ALT=153, AST=204 can suggest the that cell of your liver and being damaged. But other diseases can also cause these levels to be high. The exact levels of AST and ALT cannot be used to determine the degree of liver disease or predict the future. Yes, in cirrhotics AST is usually higher than ALT but cirrhosis can't be properly diagnosed from AST and ALT levels alone. Besides these levels do not show AST being higher. A biopsy can determine the degree of damage including cirrhosis.
Biopsy results will not change much if at all over a period of 2 years. Liver disease caused by hepatitis C is normally a very so process taking many decades to progress. So there is no need for another biopsy unless there has been new damage inflicted such as Tylenol poisoning or some other outside event besides Hepatitis C.
Your PCP should have a copy of the results from the gastro that performed the biopsy. If not get a copy of the results from the gastro's office. "Fine" is not a quantifiable result. The result should contain a "grade" which gives an indication of the activity or amount of inflammation and the "stage" represents the amount of fibrosis or scarring.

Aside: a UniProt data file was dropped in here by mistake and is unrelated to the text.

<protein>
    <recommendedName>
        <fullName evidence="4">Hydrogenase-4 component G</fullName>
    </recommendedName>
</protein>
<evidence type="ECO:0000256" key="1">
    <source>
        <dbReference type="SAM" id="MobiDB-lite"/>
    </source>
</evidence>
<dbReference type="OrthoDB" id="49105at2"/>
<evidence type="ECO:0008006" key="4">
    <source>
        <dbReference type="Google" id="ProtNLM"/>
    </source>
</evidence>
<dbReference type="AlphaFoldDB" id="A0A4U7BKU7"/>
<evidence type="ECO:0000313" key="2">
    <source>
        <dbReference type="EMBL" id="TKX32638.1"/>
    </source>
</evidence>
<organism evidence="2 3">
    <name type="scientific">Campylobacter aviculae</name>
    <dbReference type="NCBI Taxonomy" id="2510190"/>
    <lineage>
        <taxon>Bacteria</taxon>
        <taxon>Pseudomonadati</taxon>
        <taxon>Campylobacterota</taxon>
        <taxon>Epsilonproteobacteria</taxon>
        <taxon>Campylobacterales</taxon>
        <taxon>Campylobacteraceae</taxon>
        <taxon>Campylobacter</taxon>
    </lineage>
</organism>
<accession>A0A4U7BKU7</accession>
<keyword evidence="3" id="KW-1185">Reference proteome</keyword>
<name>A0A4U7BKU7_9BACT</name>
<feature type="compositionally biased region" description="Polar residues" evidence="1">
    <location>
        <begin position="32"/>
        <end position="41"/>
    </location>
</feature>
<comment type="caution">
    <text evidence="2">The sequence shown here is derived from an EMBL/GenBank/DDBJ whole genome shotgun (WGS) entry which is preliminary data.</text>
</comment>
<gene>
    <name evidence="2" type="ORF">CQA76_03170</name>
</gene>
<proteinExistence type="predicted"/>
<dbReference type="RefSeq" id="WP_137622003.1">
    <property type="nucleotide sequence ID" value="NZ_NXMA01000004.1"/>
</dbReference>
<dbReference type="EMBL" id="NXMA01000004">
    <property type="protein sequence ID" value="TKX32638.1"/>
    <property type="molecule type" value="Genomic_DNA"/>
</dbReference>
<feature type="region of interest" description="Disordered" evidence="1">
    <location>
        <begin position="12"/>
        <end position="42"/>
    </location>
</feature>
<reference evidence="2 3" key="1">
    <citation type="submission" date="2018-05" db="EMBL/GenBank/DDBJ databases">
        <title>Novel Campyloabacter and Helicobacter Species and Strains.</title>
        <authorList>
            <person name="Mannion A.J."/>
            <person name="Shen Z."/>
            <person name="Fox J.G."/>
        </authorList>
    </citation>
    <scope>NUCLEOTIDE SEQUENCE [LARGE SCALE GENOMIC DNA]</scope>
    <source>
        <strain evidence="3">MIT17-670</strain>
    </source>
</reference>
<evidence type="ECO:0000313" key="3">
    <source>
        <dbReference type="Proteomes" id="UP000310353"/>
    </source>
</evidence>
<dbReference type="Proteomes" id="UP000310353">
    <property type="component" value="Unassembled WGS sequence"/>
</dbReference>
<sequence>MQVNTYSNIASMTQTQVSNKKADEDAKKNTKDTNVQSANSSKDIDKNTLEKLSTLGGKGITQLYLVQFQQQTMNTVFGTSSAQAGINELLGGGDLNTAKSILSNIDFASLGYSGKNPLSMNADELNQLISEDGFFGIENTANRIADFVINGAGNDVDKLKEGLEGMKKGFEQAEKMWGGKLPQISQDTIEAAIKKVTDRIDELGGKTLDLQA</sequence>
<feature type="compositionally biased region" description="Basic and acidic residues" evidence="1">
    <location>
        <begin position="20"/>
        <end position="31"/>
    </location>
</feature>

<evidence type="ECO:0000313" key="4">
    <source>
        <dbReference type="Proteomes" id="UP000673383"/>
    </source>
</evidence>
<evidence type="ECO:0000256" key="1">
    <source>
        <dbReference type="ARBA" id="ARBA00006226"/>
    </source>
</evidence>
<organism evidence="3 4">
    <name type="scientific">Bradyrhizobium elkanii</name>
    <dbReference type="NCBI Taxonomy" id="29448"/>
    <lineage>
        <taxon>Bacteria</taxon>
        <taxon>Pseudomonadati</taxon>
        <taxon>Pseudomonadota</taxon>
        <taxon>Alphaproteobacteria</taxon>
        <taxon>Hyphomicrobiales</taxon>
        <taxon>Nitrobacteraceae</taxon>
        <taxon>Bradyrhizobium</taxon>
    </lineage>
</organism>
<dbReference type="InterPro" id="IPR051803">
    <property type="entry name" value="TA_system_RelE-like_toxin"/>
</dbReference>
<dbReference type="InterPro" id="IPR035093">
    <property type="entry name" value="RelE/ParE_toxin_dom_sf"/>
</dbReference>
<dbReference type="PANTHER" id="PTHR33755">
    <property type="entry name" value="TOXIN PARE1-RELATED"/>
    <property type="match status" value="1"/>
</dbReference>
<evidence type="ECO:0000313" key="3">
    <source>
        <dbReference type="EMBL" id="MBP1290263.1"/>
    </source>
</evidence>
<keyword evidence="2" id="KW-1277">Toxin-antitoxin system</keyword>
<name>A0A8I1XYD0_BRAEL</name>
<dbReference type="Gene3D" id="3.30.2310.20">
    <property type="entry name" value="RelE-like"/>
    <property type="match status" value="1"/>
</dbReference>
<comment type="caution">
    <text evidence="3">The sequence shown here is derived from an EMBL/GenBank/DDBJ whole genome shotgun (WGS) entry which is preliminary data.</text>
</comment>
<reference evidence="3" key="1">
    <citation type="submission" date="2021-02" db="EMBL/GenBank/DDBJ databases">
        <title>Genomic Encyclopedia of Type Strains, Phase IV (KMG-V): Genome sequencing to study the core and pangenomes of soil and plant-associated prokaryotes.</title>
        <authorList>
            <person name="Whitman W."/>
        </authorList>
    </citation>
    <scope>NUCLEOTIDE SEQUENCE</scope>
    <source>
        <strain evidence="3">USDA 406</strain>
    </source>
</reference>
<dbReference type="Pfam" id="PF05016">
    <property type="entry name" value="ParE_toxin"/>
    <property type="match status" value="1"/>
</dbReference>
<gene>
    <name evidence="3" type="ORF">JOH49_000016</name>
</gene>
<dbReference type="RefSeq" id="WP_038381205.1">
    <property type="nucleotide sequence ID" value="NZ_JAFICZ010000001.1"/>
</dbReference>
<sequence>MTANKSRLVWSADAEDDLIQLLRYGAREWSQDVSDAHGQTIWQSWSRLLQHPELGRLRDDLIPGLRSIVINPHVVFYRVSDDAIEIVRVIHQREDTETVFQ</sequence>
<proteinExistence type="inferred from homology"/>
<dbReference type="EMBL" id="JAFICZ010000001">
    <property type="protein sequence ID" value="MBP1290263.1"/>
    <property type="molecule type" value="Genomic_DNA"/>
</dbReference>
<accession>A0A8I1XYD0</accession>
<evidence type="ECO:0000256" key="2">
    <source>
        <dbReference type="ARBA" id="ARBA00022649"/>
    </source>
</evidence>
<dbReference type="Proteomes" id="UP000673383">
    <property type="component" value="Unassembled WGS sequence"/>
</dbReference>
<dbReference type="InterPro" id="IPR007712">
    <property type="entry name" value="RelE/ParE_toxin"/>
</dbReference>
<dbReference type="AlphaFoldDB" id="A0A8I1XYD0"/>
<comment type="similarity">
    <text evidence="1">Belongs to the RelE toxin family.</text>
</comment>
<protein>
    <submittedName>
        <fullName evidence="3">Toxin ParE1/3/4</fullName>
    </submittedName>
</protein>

A 4-point scale is used in grading the degree of liver inflammation or histological activity:
A0= no inflammation
A1= mild inflammation
A2= moderate inflammation
A3= severe inflammation
A 5-point scale is used in grading the degree of liver fibrosis:
F0= no fibrosis
F1= minimal fibrosis
F2= fibrosis has occurred and spread inside the areas of the liver including blood vessels
F3= fibrosis is spreading and connecting to other liver areas that contain fibrosis
F4= cirrhosis or advance liver fibrosis
You need to know the level of fibrosis (the stage) in order to determine the health of your liver before you decide whether you need to treat soon or not.
The only issue I can see is if there is an a med you are taking for schizoaffective disorder that would interact with the interferon or ribavirin. Treatment can cause depression in some people so if that is an issue for you then you need to prepare in case that happens.
Of course Tylenol poisoning will damage the liver and is the leading cause of Acute Liver Failure. Luckily you were able to survive both overdoses. Tylenol poisoning can cause the liver to completely fail in which cause a person will need a liver transplant quickly or die.
Fatigue can be a indicator of advanced liver disease but it is also a symptoms of many other conditions and diseases. Stomach problems and hair falling out are not complications from either hepatitis c or liver disease.
Your PCP doesn't seem too concerned about your health issues. Perhaps it would be better to find another doctor who is interested in helping you manage your health issues?
First - I want you to know how much I appreciate your responses!